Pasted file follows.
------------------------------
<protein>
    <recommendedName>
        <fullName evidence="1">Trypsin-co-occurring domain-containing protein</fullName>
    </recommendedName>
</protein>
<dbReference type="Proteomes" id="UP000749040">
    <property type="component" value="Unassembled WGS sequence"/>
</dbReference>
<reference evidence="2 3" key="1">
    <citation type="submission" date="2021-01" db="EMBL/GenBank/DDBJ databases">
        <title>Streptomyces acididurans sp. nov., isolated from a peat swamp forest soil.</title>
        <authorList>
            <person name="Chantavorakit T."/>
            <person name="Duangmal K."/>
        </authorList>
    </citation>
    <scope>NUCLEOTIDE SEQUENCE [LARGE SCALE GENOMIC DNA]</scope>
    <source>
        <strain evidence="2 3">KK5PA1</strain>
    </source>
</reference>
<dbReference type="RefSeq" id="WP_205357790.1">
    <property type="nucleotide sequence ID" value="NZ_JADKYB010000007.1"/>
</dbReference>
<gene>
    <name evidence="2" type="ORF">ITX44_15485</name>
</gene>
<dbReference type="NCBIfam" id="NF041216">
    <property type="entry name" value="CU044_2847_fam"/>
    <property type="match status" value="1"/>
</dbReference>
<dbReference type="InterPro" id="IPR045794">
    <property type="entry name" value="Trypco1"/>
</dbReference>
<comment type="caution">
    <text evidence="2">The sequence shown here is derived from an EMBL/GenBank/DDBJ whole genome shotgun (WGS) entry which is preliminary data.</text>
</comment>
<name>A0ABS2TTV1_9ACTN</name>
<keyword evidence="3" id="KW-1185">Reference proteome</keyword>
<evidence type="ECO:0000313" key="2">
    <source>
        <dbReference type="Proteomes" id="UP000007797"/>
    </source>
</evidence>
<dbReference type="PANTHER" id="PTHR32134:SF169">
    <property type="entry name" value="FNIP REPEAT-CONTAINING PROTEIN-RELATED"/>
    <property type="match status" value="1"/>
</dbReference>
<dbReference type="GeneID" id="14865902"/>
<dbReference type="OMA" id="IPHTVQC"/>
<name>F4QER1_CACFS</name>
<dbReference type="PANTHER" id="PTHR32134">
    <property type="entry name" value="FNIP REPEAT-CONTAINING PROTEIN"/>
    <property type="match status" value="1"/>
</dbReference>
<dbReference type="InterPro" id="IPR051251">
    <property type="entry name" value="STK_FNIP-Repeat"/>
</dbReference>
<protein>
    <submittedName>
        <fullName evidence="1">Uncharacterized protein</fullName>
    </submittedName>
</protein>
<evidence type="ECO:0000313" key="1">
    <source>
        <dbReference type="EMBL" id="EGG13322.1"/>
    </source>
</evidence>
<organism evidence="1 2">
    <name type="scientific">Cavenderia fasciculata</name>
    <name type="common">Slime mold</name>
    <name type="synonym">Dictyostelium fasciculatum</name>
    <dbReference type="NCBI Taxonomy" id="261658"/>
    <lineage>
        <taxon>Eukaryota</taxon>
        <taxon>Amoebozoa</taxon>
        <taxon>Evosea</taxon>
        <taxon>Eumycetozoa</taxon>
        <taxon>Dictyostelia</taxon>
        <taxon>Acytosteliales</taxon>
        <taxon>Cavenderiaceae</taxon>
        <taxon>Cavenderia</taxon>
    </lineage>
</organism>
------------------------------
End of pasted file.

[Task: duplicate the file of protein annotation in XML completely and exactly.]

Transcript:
<protein>
    <recommendedName>
        <fullName evidence="1">Trypsin-co-occurring domain-containing protein</fullName>
    </recommendedName>
</protein>
<dbReference type="Proteomes" id="UP000749040">
    <property type="component" value="Unassembled WGS sequence"/>
</dbReference>
<reference evidence="2 3" key="1">
    <citation type="submission" date="2021-01" db="EMBL/GenBank/DDBJ databases">
        <title>Streptomyces acididurans sp. nov., isolated from a peat swamp forest soil.</title>
        <authorList>
            <person name="Chantavorakit T."/>
            <person name="Duangmal K."/>
        </authorList>
    </citation>
    <scope>NUCLEOTIDE SEQUENCE [LARGE SCALE GENOMIC DNA]</scope>
    <source>
        <strain evidence="2 3">KK5PA1</strain>
    </source>
</reference>
<dbReference type="RefSeq" id="WP_205357790.1">
    <property type="nucleotide sequence ID" value="NZ_JADKYB010000007.1"/>
</dbReference>
<gene>
    <name evidence="2" type="ORF">ITX44_15485</name>
</gene>
<dbReference type="NCBIfam" id="NF041216">
    <property type="entry name" value="CU044_2847_fam"/>
    <property type="match status" value="1"/>
</dbReference>
<dbReference type="InterPro" id="IPR045794">
    <property type="entry name" value="Trypco1"/>
</dbReference>
<comment type="caution">
    <text evidence="2">The sequence shown here is derived from an EMBL/GenBank/DDBJ whole genome shotgun (WGS) entry which is preliminary data.</text>
</comment>
<name>A0ABS2TTV1_9ACTN</name>
<keyword evidence="3" id="KW-1185">Reference proteome</keyword>
<evidence type="ECO:0000313" key="2">
    <source>
        <dbReference type="Proteomes" id="UP000007797"/>
    </source>
</evidence>
<dbReference type="PANTHER" id="PTHR32134:SF169">
    <property type="entry name" value="FNIP REPEAT-CONTAINING PROTEIN-RELATED"/>
    <property type="match status" value="1"/>
</dbReference>
<dbReference type="GeneID" id="14865902"/>
<dbReference type="OMA" id="IPHTVQC"/>
<name>F4QER1_CACFS</name>
<dbReference type="PANTHER" id="PTHR32134">
    <property type="entry name" value="FNIP REPEAT-CONTAINING PROTEIN"/>
    <property type="match status" value="1"/>
</dbReference>
<dbReference type="InterPro" id="IPR051251">
    <property type="entry name" value="STK_FNIP-Repeat"/>
</dbReference>
<protein>
    <submittedName>
        <fullName evidence="1">Uncharacterized protein</fullName>
    </submittedName>
</protein>
<evidence type="ECO:0000313" key="1">
    <source>
        <dbReference type="EMBL" id="EGG13322.1"/>
    </source>
</evidence>
<organism evidence="1 2">
    <name type="scientific">Cavenderia fasciculata</name>
    <name type="common">Slime mold</name>
    <name type="synonym">Dictyostelium fasciculatum</name>
    <dbReference type="NCBI Taxonomy" id="261658"/>
    <lineage>
        <taxon>Eukaryota</taxon>
        <taxon>Amoebozoa</taxon>
        <taxon>Evosea</taxon>
        <taxon>Eumycetozoa</taxon>
        <taxon>Dictyostelia</taxon>
        <taxon>Acytosteliales</taxon>
        <taxon>Cavenderiaceae</taxon>
        <taxon>Cavenderia</taxon>
    </lineage>
</organism>